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The latest results of the National Cancer Patient Experience survey, which asks people about the care they received in 2022, made some enlightening, as well as sometimes difficult, reading. Of the 61,268 people who responded, just 78% said the amount of time they waited for their test results was okay and the same percentage said their results were explained in a way that they could fully understand.
Cancer Nursing Practice. 22, 5, 5-5. doi: 10.7748/cnp.22.5.5.s1
Published: 04 September 2023
A total of 70% said they were involved in decisions about their care when staying in hospital and just 64% said they could talk to hospital staff about their worries if needed. Worryingly, only 59% said the potential long-term effects of treatment were explained in a way they could understand.
In our news story ‘Cancer nurses at break point as quit rate hits ten-year high’ (page 6), Macmillan chief nursing officer Claire Taylor called for urgent action from government to boost nurse numbers in cancer care, warning that personalised care is being compromised.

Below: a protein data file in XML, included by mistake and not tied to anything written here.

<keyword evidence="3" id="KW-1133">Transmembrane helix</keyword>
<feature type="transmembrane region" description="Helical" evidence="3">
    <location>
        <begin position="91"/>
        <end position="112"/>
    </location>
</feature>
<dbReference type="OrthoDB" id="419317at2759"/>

The charity’s analysis of NHS figures has revealed that the quit-rate of healthcare staff is at a ten-year high, while waiting times for NHS patients are entering their tenth year of decline.
The timing of her message is crucial. The workforce needs to be supported and protected if the well-being and morale of staff is to remain intact.
There are many achievements for nurses to celebrate, however. This year marks the NHS turning 75 and in our celebratory feature ‘Nurses who inspired us: role models and mentors we won’t forget’ (page 18, nurses reflect on the people who have inspired them in their careers.
They remind us that despite all the challenges, nurses are the essential champions of patient care that remains accessible to all; we need to continue championing the fundamentals of nursing care to protect our NHS for the next 75 years and beyond.